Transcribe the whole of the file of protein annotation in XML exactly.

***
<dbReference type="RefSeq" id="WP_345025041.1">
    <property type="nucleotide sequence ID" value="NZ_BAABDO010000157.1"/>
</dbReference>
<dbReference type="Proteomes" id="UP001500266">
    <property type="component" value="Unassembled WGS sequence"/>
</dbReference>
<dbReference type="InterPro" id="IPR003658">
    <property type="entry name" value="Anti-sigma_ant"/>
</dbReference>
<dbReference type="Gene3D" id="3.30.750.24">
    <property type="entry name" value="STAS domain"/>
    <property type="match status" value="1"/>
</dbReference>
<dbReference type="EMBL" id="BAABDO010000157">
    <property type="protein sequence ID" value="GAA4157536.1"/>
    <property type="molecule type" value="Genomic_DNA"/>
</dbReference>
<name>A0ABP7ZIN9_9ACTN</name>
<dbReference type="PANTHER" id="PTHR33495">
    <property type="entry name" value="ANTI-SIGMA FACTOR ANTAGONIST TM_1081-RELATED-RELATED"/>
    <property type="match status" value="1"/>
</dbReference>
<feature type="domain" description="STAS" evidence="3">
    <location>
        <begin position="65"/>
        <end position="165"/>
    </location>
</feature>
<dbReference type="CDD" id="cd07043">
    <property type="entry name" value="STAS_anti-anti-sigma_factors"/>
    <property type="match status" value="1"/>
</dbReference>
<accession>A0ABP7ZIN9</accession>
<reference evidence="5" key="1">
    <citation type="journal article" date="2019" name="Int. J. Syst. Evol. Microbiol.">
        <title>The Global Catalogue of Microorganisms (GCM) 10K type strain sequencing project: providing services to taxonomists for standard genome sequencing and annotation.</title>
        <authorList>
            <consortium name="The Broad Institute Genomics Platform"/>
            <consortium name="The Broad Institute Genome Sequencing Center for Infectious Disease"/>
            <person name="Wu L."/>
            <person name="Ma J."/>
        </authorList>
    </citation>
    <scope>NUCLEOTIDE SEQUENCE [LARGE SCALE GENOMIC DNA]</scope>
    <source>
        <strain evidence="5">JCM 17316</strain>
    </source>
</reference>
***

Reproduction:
<dbReference type="RefSeq" id="WP_345025041.1">
    <property type="nucleotide sequence ID" value="NZ_BAABDO010000157.1"/>
</dbReference>
<dbReference type="Proteomes" id="UP001500266">
    <property type="component" value="Unassembled WGS sequence"/>
</dbReference>
<dbReference type="InterPro" id="IPR003658">
    <property type="entry name" value="Anti-sigma_ant"/>
</dbReference>
<dbReference type="Gene3D" id="3.30.750.24">
    <property type="entry name" value="STAS domain"/>
    <property type="match status" value="1"/>
</dbReference>
<dbReference type="EMBL" id="BAABDO010000157">
    <property type="protein sequence ID" value="GAA4157536.1"/>
    <property type="molecule type" value="Genomic_DNA"/>
</dbReference>
<name>A0ABP7ZIN9_9ACTN</name>
<dbReference type="PANTHER" id="PTHR33495">
    <property type="entry name" value="ANTI-SIGMA FACTOR ANTAGONIST TM_1081-RELATED-RELATED"/>
    <property type="match status" value="1"/>
</dbReference>
<feature type="domain" description="STAS" evidence="3">
    <location>
        <begin position="65"/>
        <end position="165"/>
    </location>
</feature>
<dbReference type="CDD" id="cd07043">
    <property type="entry name" value="STAS_anti-anti-sigma_factors"/>
    <property type="match status" value="1"/>
</dbReference>
<accession>A0ABP7ZIN9</accession>
<reference evidence="5" key="1">
    <citation type="journal article" date="2019" name="Int. J. Syst. Evol. Microbiol.">
        <title>The Global Catalogue of Microorganisms (GCM) 10K type strain sequencing project: providing services to taxonomists for standard genome sequencing and annotation.</title>
        <authorList>
            <consortium name="The Broad Institute Genomics Platform"/>
            <consortium name="The Broad Institute Genome Sequencing Center for Infectious Disease"/>
            <person name="Wu L."/>
            <person name="Ma J."/>
        </authorList>
    </citation>
    <scope>NUCLEOTIDE SEQUENCE [LARGE SCALE GENOMIC DNA]</scope>
    <source>
        <strain evidence="5">JCM 17316</strain>
    </source>
</reference>